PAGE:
E-Leaders Statement on “fostering a data-driven public sector”

 

30 September 2015, Tokyo, Japan


The OECD “E-Leaders", the eminent group of senior officials heading national digital government agendas, gathered in Tokyo, Japan on 29-30 September 2015, to discuss the critical role of digital technologies and data for more inclusive and sustainable growth. With the increasing globalisation of ICT challenges, we have appreciated the presence at the meeting of experts from APEC who supported a broad exchange of views and good practices.


As digital technologies have become indispensable at all stages of the policy cycle, governments are preparing for a data-driven public sector to manage and make responsible use of the growing wealth of available information. A strategic approach to adopting new technologies, managing data and taking advantage of emerging trends, includes:

 

  • Using data to engage citizens and improve openness. Existing global partnerships and international initiatives such as the International Open Data Charter, Open Data Working Group of the OGP, OD4SD, etc. are important opportunities to raise awareness of how data can inform citizen voices, strengthen transparency and integrity, and improve opportunities for engagement with the public sector.

  • Bringing users’ perspectives into the design of public policies and services. Data is a critical tool to help governments solve complex challenges, generate innovative ideas, and design policies based on actual user needs. Examples include better infrastructure planning, targeted spending programmes and support for victims in crisis or disaster situations. Increasing the availability and interoperability of government-held data – combined with data analytics and predictive modelling techniques – are all tools to support more tailored and citizen-focused services.

  • Finding innovative ways to implement policies and deliver services. Data-driven public sectors thrive in environments that allows for new types of partnerships, experimentation, “fast failure” and the opportunity to move beyond “legacy” systems and ways of working. For example, private-public partnerships both with the private sector and non-traditional players - such as start-ups and technology-enabled community groups – are a key way to drive agility and responsiveness, and to support a more risk-tolerant culture in the public sector. Similarly, involving front-line implementers facilitates a closer understanding of users’ needs while fostering networks of innovation within governments. Cloud computing, social networks and open government data are opening up opportunities to enable these new types of partnerships.

  • Improving capacities and tools to assess the impact of policies and increase governments’ accountability. By incorporating data on actual use and satisfaction into the policy evaluation cycle, a data-drive public sector can help improve project management, strengthen policies and build accountability. Increased use of business cases is an important way to build data into public sector decision-making.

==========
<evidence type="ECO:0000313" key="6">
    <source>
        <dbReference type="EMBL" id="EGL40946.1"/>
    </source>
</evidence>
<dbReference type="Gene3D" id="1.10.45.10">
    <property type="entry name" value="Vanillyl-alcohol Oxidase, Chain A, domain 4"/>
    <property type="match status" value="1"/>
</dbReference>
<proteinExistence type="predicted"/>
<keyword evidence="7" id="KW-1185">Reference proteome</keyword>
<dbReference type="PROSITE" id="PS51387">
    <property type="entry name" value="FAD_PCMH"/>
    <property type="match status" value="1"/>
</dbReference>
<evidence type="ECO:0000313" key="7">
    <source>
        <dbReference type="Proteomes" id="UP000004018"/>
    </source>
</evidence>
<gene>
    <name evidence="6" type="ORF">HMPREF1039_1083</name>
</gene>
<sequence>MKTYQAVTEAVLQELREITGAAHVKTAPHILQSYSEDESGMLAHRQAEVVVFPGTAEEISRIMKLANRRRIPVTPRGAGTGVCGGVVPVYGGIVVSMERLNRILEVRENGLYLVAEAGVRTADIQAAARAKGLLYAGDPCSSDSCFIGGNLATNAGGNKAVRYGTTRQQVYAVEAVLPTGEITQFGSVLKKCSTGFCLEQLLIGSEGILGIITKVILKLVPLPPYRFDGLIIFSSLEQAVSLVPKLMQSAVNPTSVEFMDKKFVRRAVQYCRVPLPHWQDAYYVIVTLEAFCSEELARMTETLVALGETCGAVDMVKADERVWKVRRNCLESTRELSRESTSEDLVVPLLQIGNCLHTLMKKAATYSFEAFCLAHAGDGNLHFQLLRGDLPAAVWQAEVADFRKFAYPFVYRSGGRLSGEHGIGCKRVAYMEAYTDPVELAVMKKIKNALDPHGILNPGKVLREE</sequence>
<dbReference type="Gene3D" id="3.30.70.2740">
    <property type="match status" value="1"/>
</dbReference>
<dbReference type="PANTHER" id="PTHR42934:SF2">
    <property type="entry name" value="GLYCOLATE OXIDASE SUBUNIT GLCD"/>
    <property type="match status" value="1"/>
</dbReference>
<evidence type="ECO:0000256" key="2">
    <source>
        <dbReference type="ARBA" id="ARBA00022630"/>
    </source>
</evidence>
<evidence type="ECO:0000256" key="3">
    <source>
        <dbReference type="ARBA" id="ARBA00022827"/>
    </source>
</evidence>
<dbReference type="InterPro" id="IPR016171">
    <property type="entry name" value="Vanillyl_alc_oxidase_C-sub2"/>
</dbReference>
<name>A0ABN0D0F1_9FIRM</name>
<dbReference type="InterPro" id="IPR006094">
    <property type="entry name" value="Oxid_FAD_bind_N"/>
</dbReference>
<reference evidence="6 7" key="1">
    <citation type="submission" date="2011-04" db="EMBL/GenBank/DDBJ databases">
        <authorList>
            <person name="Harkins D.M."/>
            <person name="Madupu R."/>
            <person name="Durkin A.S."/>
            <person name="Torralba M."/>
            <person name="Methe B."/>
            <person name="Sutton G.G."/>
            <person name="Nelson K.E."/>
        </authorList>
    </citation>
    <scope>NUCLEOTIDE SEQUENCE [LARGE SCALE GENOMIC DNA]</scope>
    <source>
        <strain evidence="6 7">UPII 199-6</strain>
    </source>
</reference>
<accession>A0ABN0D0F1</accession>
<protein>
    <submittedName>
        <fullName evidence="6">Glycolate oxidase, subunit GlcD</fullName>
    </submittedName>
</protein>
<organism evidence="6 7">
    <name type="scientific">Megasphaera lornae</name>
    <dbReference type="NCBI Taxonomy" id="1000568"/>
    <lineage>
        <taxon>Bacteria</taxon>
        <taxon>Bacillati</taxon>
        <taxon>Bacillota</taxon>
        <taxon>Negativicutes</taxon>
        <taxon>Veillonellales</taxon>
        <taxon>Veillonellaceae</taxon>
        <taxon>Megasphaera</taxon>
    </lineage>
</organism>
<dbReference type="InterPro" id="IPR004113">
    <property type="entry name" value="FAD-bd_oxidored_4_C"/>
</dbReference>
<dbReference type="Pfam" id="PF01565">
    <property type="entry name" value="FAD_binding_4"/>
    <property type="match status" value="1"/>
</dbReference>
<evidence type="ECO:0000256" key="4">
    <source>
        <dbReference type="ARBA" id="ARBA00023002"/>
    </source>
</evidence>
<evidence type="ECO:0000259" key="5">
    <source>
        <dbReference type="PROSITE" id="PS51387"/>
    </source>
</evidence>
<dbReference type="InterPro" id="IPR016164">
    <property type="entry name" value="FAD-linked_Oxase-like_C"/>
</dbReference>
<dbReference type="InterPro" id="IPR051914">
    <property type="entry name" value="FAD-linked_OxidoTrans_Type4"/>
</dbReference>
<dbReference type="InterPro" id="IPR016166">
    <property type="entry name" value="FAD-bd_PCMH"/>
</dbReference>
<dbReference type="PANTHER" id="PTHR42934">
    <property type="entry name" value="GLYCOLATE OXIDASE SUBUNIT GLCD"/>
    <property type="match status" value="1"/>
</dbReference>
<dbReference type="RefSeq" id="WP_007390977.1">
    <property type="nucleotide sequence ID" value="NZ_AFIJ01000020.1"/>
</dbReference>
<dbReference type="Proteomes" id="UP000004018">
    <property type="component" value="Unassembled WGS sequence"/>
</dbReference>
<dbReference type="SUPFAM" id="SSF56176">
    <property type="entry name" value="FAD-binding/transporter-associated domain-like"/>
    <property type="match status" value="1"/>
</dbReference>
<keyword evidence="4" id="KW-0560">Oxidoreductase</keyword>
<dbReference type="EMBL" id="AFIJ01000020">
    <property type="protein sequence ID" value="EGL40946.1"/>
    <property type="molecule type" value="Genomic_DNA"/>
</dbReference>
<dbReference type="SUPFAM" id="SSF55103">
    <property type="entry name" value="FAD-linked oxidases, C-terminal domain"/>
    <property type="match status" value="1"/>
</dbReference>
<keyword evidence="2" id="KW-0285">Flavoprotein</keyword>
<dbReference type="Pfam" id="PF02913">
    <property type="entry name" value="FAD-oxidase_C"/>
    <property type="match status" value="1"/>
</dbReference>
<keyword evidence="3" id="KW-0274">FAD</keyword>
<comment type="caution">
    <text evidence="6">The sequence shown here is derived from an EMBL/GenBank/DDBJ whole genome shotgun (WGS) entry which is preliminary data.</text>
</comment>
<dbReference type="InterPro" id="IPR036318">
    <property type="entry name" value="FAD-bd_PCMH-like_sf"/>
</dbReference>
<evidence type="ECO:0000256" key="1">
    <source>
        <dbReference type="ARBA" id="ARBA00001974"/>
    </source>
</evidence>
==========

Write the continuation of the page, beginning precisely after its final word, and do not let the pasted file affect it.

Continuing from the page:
A data-driven public sector depends on recognising data as a key asset for the public sector as a whole, and not only for individual departments. As such, data should flow and be re-usable across the whole system. This will be a critical step for improving public sector productivity. However, increased pressure to optimise the benefits of data is accompanied by risks linked to granting and enforcing rights to access, share and re-use of government data and information by a larger number of institutional and non-institutional actors. The availability of the necessarily skills and infrastructure is essential to reap the benefits of data, as is consideration of the appropriate use of analytical tools.


By providing system-wide governance structures that are appropriate and ‘fit-for-purpose’, governments can better balance the new opportunities and risks of data use to promote cross-agency service design and delivery, and to create more equitable relationships between governments and citizens.


The Recommendation of the OECD Council on Digital Government Strategies, adopted in July 2014, aims to support the development and implementation of digital strategies to build public trust by making governments more responsive, inclusive and user-focused.


As the digital leaders for our respective national administrations, we are committed to developing the vision and tools needed to implement the recommendation, including creating a Digital Government Toolkit that will contain the practical and pragmatic steps that countries can take to realise the benefits of a data-driven public sector as a key contribution to strengthening inclusive growth, while minimising its risks.

 

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